“After Jesus had spoken these words, he went out with his disciples across the Kidron valley to a place where there was a garden…” John 18:1


We’re standing on the Mount of Olives, looking at the City of Jerusalem. The area between us is part of the Kidron Valley, an area Jesus passed through many times on the way to Jerusalem. Below us is a cemetery where once olive trees grew. At the base of the valley you would find a garden. It was a meeting place. Telling someone to “Meet at the Garden” made a lot of sense in Jesus’ day. Israel2

Below and to the left is the Church of the Holy Sepulchre, the church that is built on the location of Jesus’ burial and resurrection. A garden area is located on one side of the church. Since the 4th century, Christians have agreed. That is the location. It was a beautiful church, but it didn’t really do anything for me.

On the last day of the trip, we had an unscheduled afternoon. Some of us wanted to see the “other” location, the Garden Tomb. In the 1860’s, a team under the insight of Dr. Edward Robinson searched for a garden tomb outside the old Jerusalem walls and unearthed an area that had a tomb, a well, a cistern, and the side of a hill that looked a lot like a skull, Golgotha. It is a beautiful garden space, just the way we might have imagined it to be. There is a tomb that you can take your turn to enter. It is the location of innumerable Easter Services each year. And it is universally agreed that this is not the actual location as much as it looks like the Easter Bulletin covers I’ve seen over the years.Israel3

So where do you find the real location? For me, it was a wonderful reminder that it’s not about the place. You find him when you open your heart, not to a place, but to the person. We serve a Risen Savior. He’s in your world today.

~Pastor Bailey



I’ve actually gone over a couple cliffs in my life, once in scouting and once at a training event for seminarian field education supervisors. I always had a harness, a rope, a helmut, and a safety line. And even with all that, it still felt like a life threatening moment as I would make my first steps into the unknown. I often tell people I don’t like going to places I’ve never been before. I learned that from going over a lot of cliffs. I still don’t.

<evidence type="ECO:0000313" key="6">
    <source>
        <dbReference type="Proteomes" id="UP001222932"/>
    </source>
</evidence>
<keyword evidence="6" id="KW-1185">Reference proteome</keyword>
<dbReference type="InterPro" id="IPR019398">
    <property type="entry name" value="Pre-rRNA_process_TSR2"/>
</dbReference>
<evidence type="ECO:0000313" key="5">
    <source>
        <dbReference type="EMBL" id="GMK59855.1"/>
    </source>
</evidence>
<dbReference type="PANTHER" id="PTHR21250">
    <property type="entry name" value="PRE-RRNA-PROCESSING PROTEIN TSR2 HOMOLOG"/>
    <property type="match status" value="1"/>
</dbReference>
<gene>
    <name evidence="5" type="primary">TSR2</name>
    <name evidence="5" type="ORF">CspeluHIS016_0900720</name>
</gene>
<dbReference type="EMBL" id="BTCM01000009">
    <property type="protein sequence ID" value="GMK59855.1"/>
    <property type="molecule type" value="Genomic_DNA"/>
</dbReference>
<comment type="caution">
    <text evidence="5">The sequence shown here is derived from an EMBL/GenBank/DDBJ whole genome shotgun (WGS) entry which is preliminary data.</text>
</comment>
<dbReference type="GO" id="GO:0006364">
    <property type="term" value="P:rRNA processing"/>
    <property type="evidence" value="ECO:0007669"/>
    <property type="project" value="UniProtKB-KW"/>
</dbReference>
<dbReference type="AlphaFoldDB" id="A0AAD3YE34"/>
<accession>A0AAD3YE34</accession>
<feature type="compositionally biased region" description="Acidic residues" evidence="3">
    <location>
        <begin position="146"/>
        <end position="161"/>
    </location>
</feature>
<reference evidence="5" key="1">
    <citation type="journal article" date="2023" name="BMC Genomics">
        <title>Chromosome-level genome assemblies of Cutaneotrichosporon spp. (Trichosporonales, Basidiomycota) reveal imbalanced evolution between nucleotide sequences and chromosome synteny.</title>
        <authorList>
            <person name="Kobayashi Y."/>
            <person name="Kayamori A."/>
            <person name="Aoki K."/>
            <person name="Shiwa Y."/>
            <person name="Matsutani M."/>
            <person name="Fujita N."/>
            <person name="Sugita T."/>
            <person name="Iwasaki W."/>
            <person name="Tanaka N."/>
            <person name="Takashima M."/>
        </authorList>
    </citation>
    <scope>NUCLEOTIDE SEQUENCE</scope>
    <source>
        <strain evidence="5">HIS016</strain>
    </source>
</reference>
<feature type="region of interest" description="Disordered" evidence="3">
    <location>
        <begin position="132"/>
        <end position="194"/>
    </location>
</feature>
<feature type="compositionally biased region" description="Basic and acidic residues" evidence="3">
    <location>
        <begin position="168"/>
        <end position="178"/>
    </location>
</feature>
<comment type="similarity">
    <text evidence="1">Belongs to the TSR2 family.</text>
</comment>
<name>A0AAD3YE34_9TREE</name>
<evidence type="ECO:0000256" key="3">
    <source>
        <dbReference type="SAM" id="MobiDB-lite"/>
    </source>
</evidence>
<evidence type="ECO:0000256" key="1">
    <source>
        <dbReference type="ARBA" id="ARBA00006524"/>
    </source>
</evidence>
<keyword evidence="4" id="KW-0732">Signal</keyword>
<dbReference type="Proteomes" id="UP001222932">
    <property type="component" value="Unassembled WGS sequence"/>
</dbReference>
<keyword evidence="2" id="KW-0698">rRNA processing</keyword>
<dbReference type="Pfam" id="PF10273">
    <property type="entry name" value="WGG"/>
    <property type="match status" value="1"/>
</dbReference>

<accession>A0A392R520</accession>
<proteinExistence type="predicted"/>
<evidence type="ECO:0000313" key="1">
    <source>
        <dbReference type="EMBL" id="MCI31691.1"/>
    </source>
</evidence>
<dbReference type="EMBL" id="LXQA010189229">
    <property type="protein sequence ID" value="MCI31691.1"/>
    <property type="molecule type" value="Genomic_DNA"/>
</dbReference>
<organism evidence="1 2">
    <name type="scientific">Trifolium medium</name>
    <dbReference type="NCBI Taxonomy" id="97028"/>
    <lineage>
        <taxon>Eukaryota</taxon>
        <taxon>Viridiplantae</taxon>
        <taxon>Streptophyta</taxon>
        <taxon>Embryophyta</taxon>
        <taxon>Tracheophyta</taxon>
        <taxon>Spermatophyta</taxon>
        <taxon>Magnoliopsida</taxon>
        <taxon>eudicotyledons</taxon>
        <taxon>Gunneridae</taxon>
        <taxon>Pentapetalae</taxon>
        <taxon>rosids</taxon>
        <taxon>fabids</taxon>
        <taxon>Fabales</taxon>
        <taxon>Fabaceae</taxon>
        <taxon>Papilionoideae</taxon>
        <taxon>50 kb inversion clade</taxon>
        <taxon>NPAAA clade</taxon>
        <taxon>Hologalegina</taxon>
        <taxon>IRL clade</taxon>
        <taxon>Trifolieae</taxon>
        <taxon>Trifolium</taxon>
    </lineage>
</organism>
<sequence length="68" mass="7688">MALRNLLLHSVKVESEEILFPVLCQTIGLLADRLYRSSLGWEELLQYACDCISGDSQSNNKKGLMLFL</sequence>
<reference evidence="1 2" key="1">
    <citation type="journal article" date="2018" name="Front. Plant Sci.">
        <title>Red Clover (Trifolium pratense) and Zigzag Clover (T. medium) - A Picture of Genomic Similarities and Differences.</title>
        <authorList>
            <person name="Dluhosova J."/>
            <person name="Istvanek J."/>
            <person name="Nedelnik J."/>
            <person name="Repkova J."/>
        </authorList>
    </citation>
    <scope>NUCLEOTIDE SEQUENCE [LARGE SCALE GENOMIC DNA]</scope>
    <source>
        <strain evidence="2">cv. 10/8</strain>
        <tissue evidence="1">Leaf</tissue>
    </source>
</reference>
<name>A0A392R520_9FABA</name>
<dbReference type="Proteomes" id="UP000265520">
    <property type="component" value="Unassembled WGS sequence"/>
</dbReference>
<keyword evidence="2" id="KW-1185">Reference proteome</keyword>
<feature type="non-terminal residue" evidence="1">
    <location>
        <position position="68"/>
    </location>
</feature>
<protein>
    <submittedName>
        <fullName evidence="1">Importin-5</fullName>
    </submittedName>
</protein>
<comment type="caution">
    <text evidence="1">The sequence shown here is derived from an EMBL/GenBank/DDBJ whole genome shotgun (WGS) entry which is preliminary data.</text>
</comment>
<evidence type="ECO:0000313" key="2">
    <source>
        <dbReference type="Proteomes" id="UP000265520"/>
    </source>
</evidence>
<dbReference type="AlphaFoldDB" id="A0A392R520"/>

This week, the whole nation is said to be going over a monetary cliff of sorts, certainly into the unknown. At times this week, I remembered those mountain repelling adventures.

And life is filled with cliffs, times when you head out into the unknown. Leaving home for the first time, making that big purchase, saying “I do” or losing a loved one and having to keep going without them. Those are cliffs. Some we choose and sometime we are pushed. A great verse for times like this is from Genesis 12. God calls Abram to go to a land he did not know. There were no directions or instructions. He was not going alone, and neither do we.

The story of Abram started us out on Sunday with a review of the life of Adoniram Judson through the voice of his dear friend and lifeline in mission support, Luther Rice. After traveling around the world on a missionary journey, someone had to return to America to build support. Rice managed to organize the Baptists into missionary societies that eventually became our denomination, the American Baptist Church, USA. You had to be there. Maybe you were.